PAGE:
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Nothing Is Impossible – About Automotive Capitalism and Its End

From the 7th through the 12th of September, the largest German automotive fair will take place in Munich. Shortly after, national elections will be held. As the formerly well-established parties are continuously loosing votes, the Green Party might stand a chance to become the strongest party – or at least an indispensable partner for a coalition. Due to these upcoming occasions, we have published our first longer brochure (German)focussing on the climate crisis, how it’s connected to capitalism, mobility and why neither the Green Party, electric cars or green capitalism will solve it. For Beyond Europe, we’ve translated an abridged version.

Originally published by Beyond Europe.

Capitalism, Germany, and the Automotive Industry

Capitalism has become a global destructive force with irrevocable consequences. Although capitalism is made and performed by humans, it appears to many as an inescapable law of nature, to which we must abide, rather than to the laws and developments our ecosystem. The unbridled destructiveness of capitalism is exemplified by the automotive industry. More than 1/5 of the CO2 emissions are caused by road traffic, and the total amount of emissions is still on the rise. The automotive industry is a climate killer and a huge business. It is the largest industrial sector in Germany, with annual sales in the hundreds of billions. Around 800,000 people here work in the automotive industry, and a similar number are employed in the supplier industry. It is impossible to imagine capitalism without cars. Cars are icons of the capitalist concept to produce ever more, new and bigger things while opening up more markets in the process. The car makes it possible to transport goods and workers flexibly around the world and in turn, enhancing the capitalist process.

The German state has integrated this branch of industry into itself to such an extent, that it would implode if the automotive industry were to come to an end. At least, Germany would be an entirely different state without it. So the diplomacy works tirelessly to increase sales abroad. At home, the state provides incentives – lately up to 5,000 Euros – to ensure that consumers buy one car after another, even though the five- or ten-year-old Volkswagen still fulfills its supposed core purpose, i. e. being a means of transportation, without any reasons for complaint. In addition, other options of transport, such as the railroad system, have been run down over decades. So many people have no real alternative to using a car. The demise of the railroad system is something that can be seen in many countries. In the 70s in western Europe, cars became affordable to most people. From this point on, the public train infrastructure lost its significance and its political support.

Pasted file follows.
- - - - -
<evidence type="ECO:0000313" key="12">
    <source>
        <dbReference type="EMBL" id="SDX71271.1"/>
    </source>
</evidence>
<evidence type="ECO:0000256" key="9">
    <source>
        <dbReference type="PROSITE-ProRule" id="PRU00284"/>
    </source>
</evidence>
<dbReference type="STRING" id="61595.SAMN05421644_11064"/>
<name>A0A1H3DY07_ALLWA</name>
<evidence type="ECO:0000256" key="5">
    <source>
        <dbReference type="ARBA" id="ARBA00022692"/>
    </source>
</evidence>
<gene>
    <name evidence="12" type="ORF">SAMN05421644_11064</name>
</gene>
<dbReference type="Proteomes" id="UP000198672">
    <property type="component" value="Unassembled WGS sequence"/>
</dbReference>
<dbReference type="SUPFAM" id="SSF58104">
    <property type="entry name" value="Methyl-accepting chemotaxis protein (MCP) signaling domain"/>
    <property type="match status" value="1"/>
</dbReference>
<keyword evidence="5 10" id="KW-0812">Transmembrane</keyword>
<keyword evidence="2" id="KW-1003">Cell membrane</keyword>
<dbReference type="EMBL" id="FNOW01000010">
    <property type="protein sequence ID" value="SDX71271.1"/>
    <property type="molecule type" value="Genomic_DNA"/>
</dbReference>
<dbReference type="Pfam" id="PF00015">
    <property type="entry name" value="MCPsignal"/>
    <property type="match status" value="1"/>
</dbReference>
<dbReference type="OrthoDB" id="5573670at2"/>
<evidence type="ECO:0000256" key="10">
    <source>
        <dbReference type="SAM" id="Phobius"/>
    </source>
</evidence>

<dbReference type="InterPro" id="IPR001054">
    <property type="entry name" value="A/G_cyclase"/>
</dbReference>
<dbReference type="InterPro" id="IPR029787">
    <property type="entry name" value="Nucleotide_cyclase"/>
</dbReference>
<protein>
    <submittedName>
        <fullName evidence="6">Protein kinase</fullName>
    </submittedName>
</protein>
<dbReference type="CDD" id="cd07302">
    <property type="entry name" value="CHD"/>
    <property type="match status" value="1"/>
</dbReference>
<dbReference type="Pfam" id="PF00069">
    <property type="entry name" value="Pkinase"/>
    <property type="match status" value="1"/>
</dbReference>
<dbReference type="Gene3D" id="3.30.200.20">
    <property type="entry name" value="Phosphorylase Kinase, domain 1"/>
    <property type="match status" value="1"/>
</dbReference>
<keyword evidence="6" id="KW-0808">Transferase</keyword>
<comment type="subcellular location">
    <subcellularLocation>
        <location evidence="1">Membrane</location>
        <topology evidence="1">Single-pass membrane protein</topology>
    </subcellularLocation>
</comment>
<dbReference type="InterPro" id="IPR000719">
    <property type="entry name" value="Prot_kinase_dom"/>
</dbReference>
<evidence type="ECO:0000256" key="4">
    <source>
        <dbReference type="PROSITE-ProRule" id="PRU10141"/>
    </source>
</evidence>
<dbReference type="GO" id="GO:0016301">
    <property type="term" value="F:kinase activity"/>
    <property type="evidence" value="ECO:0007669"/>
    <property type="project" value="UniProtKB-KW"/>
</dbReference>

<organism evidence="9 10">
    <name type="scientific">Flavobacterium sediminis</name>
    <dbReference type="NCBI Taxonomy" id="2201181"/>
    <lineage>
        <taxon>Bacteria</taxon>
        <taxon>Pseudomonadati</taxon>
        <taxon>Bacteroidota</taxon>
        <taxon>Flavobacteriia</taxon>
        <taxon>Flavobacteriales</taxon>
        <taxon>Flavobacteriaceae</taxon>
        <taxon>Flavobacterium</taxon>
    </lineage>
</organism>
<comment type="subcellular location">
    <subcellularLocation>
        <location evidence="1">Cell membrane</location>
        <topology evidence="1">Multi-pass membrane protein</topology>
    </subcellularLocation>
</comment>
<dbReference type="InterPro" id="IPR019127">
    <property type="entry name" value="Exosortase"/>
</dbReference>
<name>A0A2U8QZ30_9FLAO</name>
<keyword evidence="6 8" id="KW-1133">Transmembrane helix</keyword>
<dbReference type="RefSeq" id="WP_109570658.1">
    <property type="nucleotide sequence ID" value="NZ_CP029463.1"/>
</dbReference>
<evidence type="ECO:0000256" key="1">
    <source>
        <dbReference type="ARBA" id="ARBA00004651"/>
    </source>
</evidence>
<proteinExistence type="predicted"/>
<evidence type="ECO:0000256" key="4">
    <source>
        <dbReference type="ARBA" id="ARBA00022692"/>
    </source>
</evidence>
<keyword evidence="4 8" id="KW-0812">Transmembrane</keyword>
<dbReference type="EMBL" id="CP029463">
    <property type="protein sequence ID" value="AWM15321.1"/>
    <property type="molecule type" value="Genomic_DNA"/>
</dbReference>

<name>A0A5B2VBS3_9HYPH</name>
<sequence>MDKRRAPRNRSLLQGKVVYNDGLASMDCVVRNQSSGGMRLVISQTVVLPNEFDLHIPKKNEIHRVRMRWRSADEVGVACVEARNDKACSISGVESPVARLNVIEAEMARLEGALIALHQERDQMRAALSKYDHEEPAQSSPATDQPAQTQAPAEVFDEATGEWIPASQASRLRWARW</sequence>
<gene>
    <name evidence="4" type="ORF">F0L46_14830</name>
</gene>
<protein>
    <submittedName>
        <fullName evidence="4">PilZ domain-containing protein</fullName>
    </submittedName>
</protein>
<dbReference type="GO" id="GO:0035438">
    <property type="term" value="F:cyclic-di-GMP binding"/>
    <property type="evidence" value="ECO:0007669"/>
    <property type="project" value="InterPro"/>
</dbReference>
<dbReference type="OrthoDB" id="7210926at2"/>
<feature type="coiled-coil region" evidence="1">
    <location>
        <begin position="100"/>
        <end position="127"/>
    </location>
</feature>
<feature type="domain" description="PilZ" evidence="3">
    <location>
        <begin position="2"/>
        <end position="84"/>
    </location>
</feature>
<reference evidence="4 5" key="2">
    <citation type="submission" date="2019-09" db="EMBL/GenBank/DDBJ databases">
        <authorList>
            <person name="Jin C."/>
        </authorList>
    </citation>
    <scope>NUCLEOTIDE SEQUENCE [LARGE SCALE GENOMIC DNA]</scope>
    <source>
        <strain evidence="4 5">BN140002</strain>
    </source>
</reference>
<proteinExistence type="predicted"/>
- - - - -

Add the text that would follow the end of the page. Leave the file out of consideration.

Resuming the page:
The Development Towards Electric Vehicles

So instead of trains, internal combustion SUVs are the big sellers. But the development to battery powered vehicles is where we are heading to: Exhaust emission limits, moral consumer interest and the imminent oil shortage have led to a worldwide development to supposedly “climate-neutral”, battery driven cars. One expression of this change is that Tesla has been able to establish itself as the global market leader in the automotive industry with its e-mobility in a very short time. In Germany, the ideological battle between diesel-nazis and disciples of electric cars has been fought and won by the e-faction. To ensure that Germany is not entirely left behind in this development, the state is paying a hefty price with direct investments in the companies, high premiums for buyers and the expansion of the charging infrastructure. The new technology is supposed to bail out the car companies, and to top it all off, everyone concerned is allowed to publicly claim that this is being done to save the planet. This all changes little in the business model of making profits on the basis of destroying the planet. The production of electric vehicles causes significantly higher emissions than conventional cars. The batteries require the rare resource lithium, the mining of which causes enormous water pollution. At the same time, massive protests have taken place against its extraction: In Bolivia, for example, a large lithium mining project was stopped due to protests by the affected indigenous population, from which Germany had actually already secured its substantial share for the next 70 years. Visibly, interest is shifting from the oil fields in the Middle East to the lithium deposits in South America and the Congo. However, the principle of exploiting natural resources, remains unchanged. The electric vehicle is not a solution, but only the continuation of the planets destruction. The nationwide expansion and promotion of electric mobility and other phony solutions are at the core of green capitalisms ideology.